I see how that can be confusing. Unfortunately understanding how to reconcile these statements will require a lot of background. I will try to answer this as concisely as I can (hopefully) without relying on concepts that are too advanced.

Well, topological insulators do not possess a so-called **intrinsic** topological order. It means that the bulk states of a topological insulator are not entangled quantum mechanically over a long range. Topological insulators are, in fact, short-range entangled just like trivial insulators. However, topological insulators and trivial insulators are clearly not the same phases. Therefore short-range entangled phases are further broken down into subcategories. Two such subcategories are: symmetry protected topological phases (topological insulators) and symmetry-breaking phases (trivial insulators).

The reason the word “topological” appears in the distinction between of topological insulators and trivial insulators is that they can be assigned a distinct “topological invariant.” The notion of a topological invariant comes from topology. For example a sphere and a torus have different topological invariants. Just as you cannot deform a torus into a sphere without cutting it, in the same way you cannot deform the band structure of a topological insulator into that of a trivial insulator without closing the bulk gap. As a consequence of this subtle difference in the two types of band structures the number of edge states will either be even (trivial insulators) or odd (topological insulators). Now this is where time reversal symmetry comes in. If any kind of perturbation, which itself obeys time reversal symmetry, acts on these edge states then it can destroy these edge states only in pairs. Therefore if you had odd number of edge states to begin with then you will end up with at least one edge state even if the perturbation destroys all the remaining edge states (in pairs). Hence time reversal symmetry is responsible for the protection of these edge states in topological insulators. You can find a more detailed explanation here:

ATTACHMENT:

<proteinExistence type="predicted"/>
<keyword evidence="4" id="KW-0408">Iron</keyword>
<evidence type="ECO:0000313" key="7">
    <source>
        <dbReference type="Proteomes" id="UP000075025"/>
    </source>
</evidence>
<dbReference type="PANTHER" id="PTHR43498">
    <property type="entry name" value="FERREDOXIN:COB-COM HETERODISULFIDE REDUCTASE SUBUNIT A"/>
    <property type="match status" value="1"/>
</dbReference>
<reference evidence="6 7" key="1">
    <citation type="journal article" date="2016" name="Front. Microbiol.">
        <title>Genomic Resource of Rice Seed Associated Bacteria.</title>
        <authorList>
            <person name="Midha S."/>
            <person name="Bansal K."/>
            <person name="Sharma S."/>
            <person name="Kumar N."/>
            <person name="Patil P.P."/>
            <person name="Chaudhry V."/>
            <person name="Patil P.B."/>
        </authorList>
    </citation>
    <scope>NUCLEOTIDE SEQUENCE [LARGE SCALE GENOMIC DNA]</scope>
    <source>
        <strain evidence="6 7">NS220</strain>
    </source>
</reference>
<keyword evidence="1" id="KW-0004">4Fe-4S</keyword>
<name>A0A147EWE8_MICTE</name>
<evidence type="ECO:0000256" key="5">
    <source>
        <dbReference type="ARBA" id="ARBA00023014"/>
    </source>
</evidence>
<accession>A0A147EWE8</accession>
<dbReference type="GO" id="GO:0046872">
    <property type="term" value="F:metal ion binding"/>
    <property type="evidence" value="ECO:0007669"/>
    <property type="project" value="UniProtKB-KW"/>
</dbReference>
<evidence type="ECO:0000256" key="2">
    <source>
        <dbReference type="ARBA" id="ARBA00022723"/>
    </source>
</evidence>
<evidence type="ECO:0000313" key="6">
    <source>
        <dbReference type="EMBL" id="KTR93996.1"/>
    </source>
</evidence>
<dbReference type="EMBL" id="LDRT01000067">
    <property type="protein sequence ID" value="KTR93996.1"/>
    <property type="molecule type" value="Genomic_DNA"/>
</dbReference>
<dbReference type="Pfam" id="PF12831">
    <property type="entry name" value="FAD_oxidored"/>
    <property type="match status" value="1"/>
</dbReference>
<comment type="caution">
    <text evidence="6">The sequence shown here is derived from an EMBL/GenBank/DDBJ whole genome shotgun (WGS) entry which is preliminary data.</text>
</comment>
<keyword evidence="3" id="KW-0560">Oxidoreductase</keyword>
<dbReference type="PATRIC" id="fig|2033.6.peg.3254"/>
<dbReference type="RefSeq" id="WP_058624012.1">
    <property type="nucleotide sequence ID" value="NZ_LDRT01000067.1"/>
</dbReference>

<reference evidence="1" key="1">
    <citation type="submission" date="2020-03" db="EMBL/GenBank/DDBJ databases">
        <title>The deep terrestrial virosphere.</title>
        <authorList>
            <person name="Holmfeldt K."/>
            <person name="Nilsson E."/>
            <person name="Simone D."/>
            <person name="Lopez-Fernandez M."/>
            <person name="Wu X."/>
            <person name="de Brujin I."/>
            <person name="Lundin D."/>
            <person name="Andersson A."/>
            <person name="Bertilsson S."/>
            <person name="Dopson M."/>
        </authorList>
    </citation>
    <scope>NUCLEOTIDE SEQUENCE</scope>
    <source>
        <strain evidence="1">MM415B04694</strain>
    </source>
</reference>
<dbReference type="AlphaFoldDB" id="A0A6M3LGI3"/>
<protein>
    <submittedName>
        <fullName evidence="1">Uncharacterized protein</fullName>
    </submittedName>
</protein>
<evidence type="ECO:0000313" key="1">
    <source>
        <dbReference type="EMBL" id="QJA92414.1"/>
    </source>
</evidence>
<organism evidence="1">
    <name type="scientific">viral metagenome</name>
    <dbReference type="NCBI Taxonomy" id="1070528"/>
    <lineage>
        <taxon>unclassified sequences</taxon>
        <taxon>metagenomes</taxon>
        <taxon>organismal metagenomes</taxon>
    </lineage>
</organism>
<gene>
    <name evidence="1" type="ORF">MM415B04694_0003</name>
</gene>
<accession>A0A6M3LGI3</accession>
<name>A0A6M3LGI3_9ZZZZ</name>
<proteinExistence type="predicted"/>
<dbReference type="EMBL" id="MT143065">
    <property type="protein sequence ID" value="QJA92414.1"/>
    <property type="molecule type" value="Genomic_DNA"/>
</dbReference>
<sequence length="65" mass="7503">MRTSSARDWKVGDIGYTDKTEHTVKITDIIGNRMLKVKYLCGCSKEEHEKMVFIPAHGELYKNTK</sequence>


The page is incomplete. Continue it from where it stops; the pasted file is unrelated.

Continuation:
What conductance is measured for the quantum spin Hall state when the Hall conductance vanishes?

Just scroll all the way down until you see the question in the block quote “Also: Why is there only a single helical edge state per edge? Why must we have at least one and why can't we have, let's say, two states per edge?” To give the above analogy with topology a firm footing I suggest you take a look at Berry curvature and the Chern number (if you haven't already). The topological invariants are closely connected to these.

So to summarize, gapped phases of matter can be divided into two categories: long-range entangled (with intrinsic topological order) and short-range entangled (without intrinsic topological order). Two subcategories of short-range entangled phases are: symmetry protected topological phases (topological insulators) and symmetry-breaking phases (trivial insulators).

In case you are wondering about long-range entangled phases and what it means to have (intrinsic) topological protection then I recommend a little more background reading on the principle of emergence, the fractional quantum Hall effect, string-net condensation (in that order). There are some excellent posts on physics stackexchange on the topic of string-net condensation. Some of them are even answered by Prof. Xiao-Gang Wen who, as a matter of fact, developed the theory of string-net condensation along with Michael Levin (I don’t know if he’s here).

This post imported from StackExchange Physics at 2014-04-05 04:35 (UCT), posted by SE-user NanoPhys